15 key things to know before filing for bankruptcy

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It doesn’t matter whether you file for bankruptcy “pro se” (on your own, without a lawyer) or you get a guidance from a professional bankruptcy attorney, it’s always better to know all the facts, rules and potential threats to avoid unexpected and unwanted consequences. Here are the TOP-15 facts everyone who file for bankruptcy should be aware of.

1. The two most popular types of bankruptcies for individuals are Chapter 7 and Chapter 13. First one is called “straight bankruptcy “or liquidation bankruptcy where the person gives up his assets and (often) a home, while all their unsecured debts are written off instantly. Chapter 13 is a reorganization bankruptcy that allows keeping all assets while the period of paying off the debts is prolonged and the interest rate could be reduced to make it easier to pay the borrowed money back.

bankruptcy 2. Not all types of debts can be discharged and this aspect becomes a disappointment for many who are not aware of it before starting to fill in the forms for bankruptcy. First of all, bankruptcy means that only your unsecured debts will be liquidated. If your home is collateral for the loan you cannot pay back, you can’t go bankrupt but instead, your home will be foreclosed to satisfy the claim of the lender.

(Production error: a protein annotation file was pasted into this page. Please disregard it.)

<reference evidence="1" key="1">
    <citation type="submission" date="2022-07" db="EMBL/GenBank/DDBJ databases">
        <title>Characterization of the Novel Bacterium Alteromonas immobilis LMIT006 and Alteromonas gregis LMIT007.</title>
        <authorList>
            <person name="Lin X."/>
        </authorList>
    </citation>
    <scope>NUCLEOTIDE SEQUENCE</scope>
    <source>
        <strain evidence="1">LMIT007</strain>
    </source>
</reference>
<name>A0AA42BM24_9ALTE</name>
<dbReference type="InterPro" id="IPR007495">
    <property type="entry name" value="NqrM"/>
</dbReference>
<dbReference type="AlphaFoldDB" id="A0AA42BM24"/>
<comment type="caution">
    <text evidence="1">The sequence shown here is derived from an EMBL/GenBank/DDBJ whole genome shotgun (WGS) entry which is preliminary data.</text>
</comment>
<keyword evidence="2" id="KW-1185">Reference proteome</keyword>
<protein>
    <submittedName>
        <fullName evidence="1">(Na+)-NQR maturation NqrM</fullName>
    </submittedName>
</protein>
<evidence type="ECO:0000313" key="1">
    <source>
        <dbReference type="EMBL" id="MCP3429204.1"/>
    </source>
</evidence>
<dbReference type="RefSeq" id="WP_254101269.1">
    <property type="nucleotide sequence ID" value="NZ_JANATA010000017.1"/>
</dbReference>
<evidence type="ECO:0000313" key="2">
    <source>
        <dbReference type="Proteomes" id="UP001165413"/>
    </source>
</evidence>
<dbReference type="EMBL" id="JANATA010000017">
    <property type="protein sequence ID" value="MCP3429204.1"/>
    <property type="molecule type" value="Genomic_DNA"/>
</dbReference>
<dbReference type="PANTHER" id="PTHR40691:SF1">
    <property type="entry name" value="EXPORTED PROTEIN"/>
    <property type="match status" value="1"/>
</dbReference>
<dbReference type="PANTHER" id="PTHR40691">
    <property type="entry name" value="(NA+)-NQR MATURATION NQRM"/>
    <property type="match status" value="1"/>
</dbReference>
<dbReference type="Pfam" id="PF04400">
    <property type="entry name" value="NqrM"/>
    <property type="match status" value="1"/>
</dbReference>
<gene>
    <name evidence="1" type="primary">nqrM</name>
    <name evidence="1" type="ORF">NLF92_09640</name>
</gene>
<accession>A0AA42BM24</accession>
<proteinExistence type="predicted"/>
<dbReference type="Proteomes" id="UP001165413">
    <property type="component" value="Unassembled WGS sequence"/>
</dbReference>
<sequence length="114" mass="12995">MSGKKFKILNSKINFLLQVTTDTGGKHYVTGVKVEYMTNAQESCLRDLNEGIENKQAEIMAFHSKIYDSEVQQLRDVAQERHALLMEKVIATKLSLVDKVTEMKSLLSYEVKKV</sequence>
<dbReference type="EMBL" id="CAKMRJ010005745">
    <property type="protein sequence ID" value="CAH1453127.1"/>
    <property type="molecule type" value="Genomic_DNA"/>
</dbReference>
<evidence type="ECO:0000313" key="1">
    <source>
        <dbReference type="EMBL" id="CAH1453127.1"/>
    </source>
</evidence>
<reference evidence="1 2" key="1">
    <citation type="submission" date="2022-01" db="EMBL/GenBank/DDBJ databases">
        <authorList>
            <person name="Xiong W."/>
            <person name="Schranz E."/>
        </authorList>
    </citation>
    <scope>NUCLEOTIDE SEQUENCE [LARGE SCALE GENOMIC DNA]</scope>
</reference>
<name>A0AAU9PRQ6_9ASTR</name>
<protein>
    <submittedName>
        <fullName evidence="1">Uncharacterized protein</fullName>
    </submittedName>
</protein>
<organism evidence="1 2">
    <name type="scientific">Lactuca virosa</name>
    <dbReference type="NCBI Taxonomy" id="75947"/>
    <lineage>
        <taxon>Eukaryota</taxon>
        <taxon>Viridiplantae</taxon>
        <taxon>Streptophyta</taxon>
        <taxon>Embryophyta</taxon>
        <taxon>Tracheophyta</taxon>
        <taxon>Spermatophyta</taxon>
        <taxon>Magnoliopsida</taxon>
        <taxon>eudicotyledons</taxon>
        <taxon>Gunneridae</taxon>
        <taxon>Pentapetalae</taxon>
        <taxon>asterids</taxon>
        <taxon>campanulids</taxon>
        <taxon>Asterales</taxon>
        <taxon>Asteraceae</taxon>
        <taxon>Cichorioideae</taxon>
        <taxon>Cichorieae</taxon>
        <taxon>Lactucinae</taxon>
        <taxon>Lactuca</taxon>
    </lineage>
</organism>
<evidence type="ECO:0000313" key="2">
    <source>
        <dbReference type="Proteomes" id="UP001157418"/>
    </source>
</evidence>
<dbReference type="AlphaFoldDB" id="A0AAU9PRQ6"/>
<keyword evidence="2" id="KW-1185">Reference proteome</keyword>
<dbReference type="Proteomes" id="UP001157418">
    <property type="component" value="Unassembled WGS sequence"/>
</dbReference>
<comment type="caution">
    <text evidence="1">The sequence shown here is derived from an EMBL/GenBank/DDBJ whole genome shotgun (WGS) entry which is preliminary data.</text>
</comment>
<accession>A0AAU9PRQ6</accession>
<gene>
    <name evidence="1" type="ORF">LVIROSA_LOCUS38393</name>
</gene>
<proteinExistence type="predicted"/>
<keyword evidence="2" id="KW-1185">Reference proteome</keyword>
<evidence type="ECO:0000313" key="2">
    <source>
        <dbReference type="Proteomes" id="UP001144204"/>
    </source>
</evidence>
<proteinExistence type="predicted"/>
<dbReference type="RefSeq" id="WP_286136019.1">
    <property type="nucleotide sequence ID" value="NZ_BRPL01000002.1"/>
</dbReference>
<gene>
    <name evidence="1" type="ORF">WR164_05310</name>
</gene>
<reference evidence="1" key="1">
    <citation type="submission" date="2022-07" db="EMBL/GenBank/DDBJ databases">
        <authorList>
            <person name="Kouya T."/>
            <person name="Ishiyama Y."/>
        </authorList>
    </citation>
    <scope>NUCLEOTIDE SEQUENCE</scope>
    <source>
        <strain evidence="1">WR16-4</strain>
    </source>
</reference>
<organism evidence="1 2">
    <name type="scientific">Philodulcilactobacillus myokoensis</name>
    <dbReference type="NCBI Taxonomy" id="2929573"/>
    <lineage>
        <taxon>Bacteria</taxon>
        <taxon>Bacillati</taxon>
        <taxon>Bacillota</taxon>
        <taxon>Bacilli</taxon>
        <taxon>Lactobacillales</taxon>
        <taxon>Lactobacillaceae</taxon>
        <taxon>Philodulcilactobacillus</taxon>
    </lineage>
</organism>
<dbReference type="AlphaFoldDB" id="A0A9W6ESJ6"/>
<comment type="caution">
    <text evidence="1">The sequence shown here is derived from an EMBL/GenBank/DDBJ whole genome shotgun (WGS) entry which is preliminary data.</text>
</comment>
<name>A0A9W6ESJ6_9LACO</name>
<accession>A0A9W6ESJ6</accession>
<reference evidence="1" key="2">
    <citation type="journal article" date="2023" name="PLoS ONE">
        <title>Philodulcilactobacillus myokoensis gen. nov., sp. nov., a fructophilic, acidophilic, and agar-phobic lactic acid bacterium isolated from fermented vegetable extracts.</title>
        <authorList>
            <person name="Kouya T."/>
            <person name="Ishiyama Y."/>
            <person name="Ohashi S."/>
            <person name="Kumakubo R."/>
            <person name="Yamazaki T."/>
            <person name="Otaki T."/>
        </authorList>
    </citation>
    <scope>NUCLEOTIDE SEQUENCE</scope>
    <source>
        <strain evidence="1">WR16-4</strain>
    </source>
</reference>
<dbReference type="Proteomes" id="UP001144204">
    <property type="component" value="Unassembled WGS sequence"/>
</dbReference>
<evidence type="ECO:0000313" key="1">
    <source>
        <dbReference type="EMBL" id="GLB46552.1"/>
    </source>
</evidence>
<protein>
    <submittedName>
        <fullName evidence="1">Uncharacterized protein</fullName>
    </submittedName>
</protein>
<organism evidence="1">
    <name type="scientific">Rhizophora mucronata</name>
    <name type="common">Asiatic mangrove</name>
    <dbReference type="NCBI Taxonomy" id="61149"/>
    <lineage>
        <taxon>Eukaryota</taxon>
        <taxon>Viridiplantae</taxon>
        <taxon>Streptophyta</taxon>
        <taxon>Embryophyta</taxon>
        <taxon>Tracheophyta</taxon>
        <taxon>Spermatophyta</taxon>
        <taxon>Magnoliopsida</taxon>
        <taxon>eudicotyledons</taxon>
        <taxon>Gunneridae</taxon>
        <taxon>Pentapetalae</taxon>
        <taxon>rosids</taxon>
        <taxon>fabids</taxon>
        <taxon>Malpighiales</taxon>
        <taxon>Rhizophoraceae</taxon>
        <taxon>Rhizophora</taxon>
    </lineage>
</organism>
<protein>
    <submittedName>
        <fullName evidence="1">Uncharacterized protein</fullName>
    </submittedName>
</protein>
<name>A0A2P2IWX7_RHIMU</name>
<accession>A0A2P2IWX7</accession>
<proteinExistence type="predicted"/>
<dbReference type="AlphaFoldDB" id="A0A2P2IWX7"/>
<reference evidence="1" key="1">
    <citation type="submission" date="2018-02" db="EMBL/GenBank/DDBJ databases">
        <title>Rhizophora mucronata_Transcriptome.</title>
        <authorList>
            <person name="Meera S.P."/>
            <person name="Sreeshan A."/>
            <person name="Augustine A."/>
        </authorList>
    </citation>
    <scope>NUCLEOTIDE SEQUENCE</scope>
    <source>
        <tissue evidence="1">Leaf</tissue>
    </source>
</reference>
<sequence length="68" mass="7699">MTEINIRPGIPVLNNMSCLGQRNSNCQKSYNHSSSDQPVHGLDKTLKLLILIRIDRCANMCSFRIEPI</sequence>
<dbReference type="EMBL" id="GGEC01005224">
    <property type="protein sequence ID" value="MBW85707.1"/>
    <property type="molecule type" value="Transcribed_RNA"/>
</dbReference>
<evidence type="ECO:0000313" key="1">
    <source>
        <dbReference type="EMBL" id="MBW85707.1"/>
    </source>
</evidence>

Second: some types of debts cannot be eliminated under any circumstances. These debts are: alimonies, taxes, child support, student loans and some other types.

3. Many of those who fail to qualify for Chapter 7 automatically turn into Chapter 13 bankruptcy. The main criterion of eligibility is the income. If your monthly income is high enough to pay off at least a fraction of your debt (after paying your obligatory monthly expenses like rent, food, utility bills and Insurance), you will not qualify for liquidation bankruptcy.

Chapter 13

4. Bankruptcy costs money. It’s not free! A good and experienced attorney will cost you around $1500-2000, plus court fees, so if your decision about bankruptcy is taken you better start saving money in advance by cutting your expenses on utility bills, etc.

5. If you are eligible you can file for bankruptcy under any Chapter, but in a case of failure, the next time you are allowed to file under the same Chapter again is in 6 months. In some cases, you can apply for bankruptcy not earlier than 8 months after your preceding attempt. If your bankruptcy was denied due to the intentional fraudulent information you stated in application forms, you may be restricted from filing for bankruptcy at all.

bankruptcy law 6. Yes, your credit history and your credit score will be ruined by your bankruptcy. Still, it’s not that bad as they try to make it look. You still will be able to get a loan but on less beneficial terms: for example online lenders do not pay that much attention to your credit score like banks do.

7. Before filing for bankruptcy it is reasonable to try a less radical option called consolidated loan. It unites all your different loans into one single debt to pay back gradually under much softer terms and lower interest rate. Often consolidation loan allows people avoid bankruptcy and keep their credit history undamaged.